Brothers Bobby (left) and Ricky Okamura, who have been leading the third generation of Benkyodo, plan to retire at the end of the year, leaving the future of San Francisco Japantown’s oldest business in question. In this 2017 photo, they are making their popular strawberry mochi. (Photo by Kana Yasuda/Nichi Bei Weekly)

By TOMO HIRAI, Nichi Bei Weekly

SAN FRANCISCO — Japanese confections have been a San Francisco Japantown staple for more than a century, and while several similar businesses have come and gone, Benkyodo Company remains the last one standing, serving up fresh handmade mochi to customers since 1906.

Community members, however, are learning that Bobby and Ricky Okamura, the brothers who run the shop, plan to retire at the end of the year.

Benkyodo’s storied history as the ethnic enclave’s oldest business has been commemorated and recognized over the years. Benkyodo attained status as a San Francisco Legacy Business in April 2019.

The business moved to its present location at 1747 Buchanan St. in 1906.

According to the shop’s legacy business application, Suyechi Okamura founded the business at 1533 B Geary Blvd. in 1906. It then moved to 1638 Geary in 1939 and closed temporarily during World War II when the Okamura family was incarcerated at the Granada (Amache), Colo. concentration camp.

Suyechi Okamura handed the reins of the business to his son Hirofumi “Hippo” Okamura and his wife Sue in 1951 and the business moved to its present location at 1747 Buchanan St. in 1959, according to the city report.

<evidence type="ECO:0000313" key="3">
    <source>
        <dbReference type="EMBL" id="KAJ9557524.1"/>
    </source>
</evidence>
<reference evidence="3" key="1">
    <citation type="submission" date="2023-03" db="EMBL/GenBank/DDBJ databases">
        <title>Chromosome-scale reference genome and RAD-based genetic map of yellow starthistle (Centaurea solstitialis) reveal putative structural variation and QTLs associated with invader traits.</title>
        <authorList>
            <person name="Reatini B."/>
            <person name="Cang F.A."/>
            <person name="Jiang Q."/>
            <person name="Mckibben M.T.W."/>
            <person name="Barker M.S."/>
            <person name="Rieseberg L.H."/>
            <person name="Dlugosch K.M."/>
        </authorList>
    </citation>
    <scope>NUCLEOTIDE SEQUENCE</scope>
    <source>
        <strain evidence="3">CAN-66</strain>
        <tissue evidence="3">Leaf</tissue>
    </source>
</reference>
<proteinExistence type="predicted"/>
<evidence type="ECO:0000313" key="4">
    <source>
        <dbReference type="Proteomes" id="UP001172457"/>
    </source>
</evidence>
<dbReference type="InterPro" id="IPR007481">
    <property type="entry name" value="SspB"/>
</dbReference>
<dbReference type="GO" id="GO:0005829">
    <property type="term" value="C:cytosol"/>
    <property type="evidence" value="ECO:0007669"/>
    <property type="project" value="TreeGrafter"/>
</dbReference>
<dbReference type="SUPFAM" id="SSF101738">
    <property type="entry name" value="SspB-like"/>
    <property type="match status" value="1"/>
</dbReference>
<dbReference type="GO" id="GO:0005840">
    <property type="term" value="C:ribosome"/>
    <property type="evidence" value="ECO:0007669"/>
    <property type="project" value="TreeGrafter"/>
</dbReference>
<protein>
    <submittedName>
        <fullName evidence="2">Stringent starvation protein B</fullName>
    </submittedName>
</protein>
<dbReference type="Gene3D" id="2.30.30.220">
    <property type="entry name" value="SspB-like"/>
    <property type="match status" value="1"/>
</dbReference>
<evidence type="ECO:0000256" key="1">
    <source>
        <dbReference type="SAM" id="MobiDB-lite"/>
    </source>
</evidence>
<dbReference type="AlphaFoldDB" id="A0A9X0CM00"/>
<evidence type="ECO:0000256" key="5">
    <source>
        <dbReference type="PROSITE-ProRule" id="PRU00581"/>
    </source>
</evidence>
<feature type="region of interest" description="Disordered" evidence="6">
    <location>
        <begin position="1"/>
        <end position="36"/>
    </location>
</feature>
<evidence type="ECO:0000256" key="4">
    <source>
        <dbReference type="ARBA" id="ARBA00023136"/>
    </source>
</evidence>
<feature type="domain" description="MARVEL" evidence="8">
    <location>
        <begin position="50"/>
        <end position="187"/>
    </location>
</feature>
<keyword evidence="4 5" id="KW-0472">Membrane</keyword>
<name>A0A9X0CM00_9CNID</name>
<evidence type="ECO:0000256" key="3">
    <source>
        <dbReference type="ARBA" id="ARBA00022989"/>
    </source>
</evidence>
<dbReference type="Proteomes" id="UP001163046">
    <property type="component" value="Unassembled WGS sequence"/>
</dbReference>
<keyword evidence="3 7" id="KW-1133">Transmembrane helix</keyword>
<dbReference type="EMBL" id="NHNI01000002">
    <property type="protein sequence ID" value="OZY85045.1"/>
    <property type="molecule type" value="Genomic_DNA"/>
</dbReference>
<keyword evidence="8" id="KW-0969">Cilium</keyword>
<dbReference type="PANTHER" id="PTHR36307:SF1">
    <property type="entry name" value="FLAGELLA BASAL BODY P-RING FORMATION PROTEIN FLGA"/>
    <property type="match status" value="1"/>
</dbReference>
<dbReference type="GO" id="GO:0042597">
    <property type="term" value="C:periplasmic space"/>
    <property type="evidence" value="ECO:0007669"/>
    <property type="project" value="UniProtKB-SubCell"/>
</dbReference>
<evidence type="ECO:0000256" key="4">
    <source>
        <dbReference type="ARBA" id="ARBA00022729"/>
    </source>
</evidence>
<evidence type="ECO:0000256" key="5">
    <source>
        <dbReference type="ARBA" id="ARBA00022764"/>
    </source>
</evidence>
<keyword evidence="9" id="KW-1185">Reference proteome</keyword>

The Okamura brothers took over the shop in 1990. Ricky Okamura told The Nichi Bei Weekly he expressed his intent to carry on the family business after graduating from San Francisco City College. His younger brother by three years, Bobby, joined him when their father retired in 1990.

“I told (my father) that I would like to take over the business. And he was very happy. It wasn’t forced on me,” Okamura said. “I did it because I wanted to make them happy — have it go down another generation. He could have easily sold it back then.”

In recent years, community members wondered what would happen to the business should the brothers choose to retire. Bobby Okamura told The Nichi Bei Weekly last year that retirement has been on their minds for the past few years. They finally shared their plans to retire at the end of the year in a KQED article published May 5.

Above all else, Ricky Okamura wished to convey through The Nichi Bei Weekly: “I want to thank the community for their patronage over these 115 years.”

The elder brother said he will turn 70 next January, and had been considering stepping down at that milestone. According to KQED, the brothers are looking for someone to take over, but Ricky Okamura said they would have to be a cousin or second cousin, since none of his children are interested in taking over the business.

Ricky Okamura checks on a fresh batch of mochi during the holiday rush of 2014. (MIKEY HIRANO CULROSS/Rafu Shimpo)

He added that he won’t sell the “Benkyodo” name to someone outside his family.

The greater Japantown community lamented the potential loss of the shop. Organizations such as Nihonmachi Little Friends have relied on Benkyodo’s confections for their annual celebrations, such as sakura mochi for Hinamatsuri (Girls Day) and kashiwa mochi for Kodomo no Hi (Children’s Day).